Mortgage Guidelines Moving Forward

Submitted by Rich Toscano on March 29, 2006 - 6:03pm

You may recall that at the end of 2005, the OCC and friends released a proposed set of rather stringent lending guidelines. (See Is This the End of E-Z Credit? for a summary). The publication in question did not put guidelines into place, but rather explained the guidelines being discussed and requested comments from the banking community.

The draft rules didn't seem to scare anyone straight. Some lenders tightened up, but that seemed as much a symptom of credit conditions as anything. Meanwhile, in a desperate bid for more market share, some lenders have gotten even more risky since the document's original publication.

Now, as my man Calculated Risk points out, the comment period has come to an end. His article includes a link to all comments, for those intrepid folks who wish to read them. Most of the comments seem to be a request for an extension of the comment period from back when the original period was slated to end a month ago. Many of these entities have not followed up, which is very surprising. as a matter of fact, I'll be they did follow up but that the comments haven't made it to the FDIC website. I will check back next week.

More to the point of this post is the fact that the comment period has ended. The threat of regulations didn't seem to do anything... we are now moving to the next stage of getting actual regulations, instead of proposals thereof. I do not know how long it will take, or for that matter whether the guidelines will end up as stringent as what was found in the draft document. But the process is moving forward and it is something we would do well to watch in the coming months.

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Submitted by Bugs on March 29, 2006 - 8:18pm.

I disagree that nothing is happening. I'm seeing banks tightening up their underwriting and appraisal criteria quite a bit. Some of these lenders who have been running real loose have been straightening up a just in the last 30 days. It's refreshing to see some concern about compliance with rules that have been ignored for a long time. The percentage of ARMs right now is apparently dropping like a rock, and most of the banks are just now taking more steps to comply with the letters issued by the feds in 10/2003 and 03/2005.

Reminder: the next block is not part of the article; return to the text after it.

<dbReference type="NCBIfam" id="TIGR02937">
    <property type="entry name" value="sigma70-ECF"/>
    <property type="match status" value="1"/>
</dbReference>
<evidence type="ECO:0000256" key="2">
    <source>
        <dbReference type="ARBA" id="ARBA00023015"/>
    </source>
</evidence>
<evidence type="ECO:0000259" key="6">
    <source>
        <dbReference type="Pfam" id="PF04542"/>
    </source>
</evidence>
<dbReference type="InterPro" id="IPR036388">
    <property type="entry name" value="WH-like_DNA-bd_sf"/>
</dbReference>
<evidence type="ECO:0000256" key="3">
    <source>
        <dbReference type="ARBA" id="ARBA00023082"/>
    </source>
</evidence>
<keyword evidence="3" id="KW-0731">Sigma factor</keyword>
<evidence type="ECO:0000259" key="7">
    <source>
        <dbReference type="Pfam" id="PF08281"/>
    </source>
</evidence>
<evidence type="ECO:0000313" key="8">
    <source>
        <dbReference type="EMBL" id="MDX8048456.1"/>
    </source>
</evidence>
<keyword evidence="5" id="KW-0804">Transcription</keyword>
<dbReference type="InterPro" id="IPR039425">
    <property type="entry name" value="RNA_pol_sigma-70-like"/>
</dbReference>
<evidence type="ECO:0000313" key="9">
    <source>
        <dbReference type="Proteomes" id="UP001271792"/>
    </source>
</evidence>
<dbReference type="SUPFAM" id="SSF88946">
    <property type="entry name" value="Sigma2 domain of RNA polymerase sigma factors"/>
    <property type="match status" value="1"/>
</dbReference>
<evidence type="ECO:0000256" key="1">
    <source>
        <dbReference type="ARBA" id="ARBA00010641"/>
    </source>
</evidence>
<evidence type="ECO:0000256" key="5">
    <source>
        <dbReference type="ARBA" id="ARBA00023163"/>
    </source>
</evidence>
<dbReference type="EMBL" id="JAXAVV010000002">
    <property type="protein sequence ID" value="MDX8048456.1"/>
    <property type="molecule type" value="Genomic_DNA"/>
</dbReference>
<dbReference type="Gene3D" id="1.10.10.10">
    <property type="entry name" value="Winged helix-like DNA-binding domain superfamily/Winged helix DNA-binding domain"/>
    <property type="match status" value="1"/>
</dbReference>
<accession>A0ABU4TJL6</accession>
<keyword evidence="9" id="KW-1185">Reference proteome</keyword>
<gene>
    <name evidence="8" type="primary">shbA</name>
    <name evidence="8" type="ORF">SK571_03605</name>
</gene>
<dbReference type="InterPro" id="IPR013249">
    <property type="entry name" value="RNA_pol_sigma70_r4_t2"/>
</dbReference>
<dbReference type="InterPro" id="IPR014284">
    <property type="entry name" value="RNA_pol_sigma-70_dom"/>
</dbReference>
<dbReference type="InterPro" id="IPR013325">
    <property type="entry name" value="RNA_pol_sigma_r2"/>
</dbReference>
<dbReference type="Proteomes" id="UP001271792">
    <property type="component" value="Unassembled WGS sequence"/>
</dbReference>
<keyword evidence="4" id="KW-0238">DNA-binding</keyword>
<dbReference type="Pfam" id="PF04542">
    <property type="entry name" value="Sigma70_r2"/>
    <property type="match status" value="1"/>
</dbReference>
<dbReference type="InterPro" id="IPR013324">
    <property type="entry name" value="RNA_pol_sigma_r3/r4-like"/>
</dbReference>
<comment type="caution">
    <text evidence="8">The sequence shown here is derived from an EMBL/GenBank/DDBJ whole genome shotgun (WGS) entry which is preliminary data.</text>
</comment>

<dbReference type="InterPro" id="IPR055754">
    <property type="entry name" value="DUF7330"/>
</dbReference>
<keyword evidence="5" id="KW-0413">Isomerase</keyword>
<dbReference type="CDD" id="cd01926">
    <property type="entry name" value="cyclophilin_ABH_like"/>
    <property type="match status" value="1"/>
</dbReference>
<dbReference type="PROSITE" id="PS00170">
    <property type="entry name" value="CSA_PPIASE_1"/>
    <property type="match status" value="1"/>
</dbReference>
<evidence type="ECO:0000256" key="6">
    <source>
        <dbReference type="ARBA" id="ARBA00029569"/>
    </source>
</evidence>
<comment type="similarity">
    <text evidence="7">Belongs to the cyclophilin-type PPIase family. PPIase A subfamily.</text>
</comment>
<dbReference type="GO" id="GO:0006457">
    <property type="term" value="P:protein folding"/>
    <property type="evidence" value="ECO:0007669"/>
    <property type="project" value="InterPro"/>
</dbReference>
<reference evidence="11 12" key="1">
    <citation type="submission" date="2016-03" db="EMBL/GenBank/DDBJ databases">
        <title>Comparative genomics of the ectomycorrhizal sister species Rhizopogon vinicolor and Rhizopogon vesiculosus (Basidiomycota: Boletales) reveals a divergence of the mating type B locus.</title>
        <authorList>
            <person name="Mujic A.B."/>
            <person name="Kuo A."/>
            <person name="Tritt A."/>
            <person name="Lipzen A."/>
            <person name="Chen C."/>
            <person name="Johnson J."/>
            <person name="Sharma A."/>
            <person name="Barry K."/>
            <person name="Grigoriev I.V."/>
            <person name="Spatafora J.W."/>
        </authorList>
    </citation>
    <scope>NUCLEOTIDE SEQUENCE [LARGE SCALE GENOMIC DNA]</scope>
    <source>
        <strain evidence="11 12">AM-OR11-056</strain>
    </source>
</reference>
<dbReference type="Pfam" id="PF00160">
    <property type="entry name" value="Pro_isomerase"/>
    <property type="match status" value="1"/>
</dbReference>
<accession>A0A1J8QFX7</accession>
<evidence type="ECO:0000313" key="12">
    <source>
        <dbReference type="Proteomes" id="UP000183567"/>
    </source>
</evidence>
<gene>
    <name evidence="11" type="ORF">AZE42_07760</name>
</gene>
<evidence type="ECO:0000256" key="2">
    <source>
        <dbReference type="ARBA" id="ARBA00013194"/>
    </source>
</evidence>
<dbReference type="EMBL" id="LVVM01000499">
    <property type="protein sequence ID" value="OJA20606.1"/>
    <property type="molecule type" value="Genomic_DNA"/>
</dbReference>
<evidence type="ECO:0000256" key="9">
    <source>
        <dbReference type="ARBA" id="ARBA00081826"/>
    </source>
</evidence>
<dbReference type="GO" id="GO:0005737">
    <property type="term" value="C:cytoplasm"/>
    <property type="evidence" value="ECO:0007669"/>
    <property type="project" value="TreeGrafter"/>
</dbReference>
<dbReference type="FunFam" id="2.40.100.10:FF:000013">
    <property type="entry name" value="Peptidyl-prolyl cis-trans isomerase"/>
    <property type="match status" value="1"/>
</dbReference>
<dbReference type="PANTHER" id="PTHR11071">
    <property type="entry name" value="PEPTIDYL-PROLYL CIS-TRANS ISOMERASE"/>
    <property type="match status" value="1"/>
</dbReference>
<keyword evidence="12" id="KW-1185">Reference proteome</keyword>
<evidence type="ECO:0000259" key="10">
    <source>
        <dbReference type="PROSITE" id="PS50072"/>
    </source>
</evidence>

All of this comes not a moment too soon, either. It's really too bad that safety and soundness don't become
priorities with the feds until it's too late. We're still paying off the losses from the last S&L bailout.

Submitted by MANmom on March 29, 2006 - 11:01pm.

Rich and Bugs,

While browsing through new home communities this week, I noticed that on top of the already huge price paid for new homes, there is an increasingly large extra payment for various expenses that adds to one's monthly mortgage, those being Mello-roos, HOA, Schools, etc. Do mortgage brokers take these add-on fees into account when they fund a loan? Some of these add up to more than $500 per month - this has to affect the borrower's bottom line. I saw one for over $600, and they are paid for 20 to 30 years. What effect, Oh Professor, does this have on the overall housing numbers, the price comparisons, etc. Could you please shed some light on one of the landed poor?

Submitted by LookoutBelow on March 30, 2006 - 8:46am.

Although its getting to be all the rage in banking now, by tightening the credit requirements...its unfortunately too late. Those and most banks will be bankrupt when the economy stumbles. In the last great depression (nothing great about it!) at least 1,800 banks went bankrupt in less than 18 months.

Expect the same this time around.

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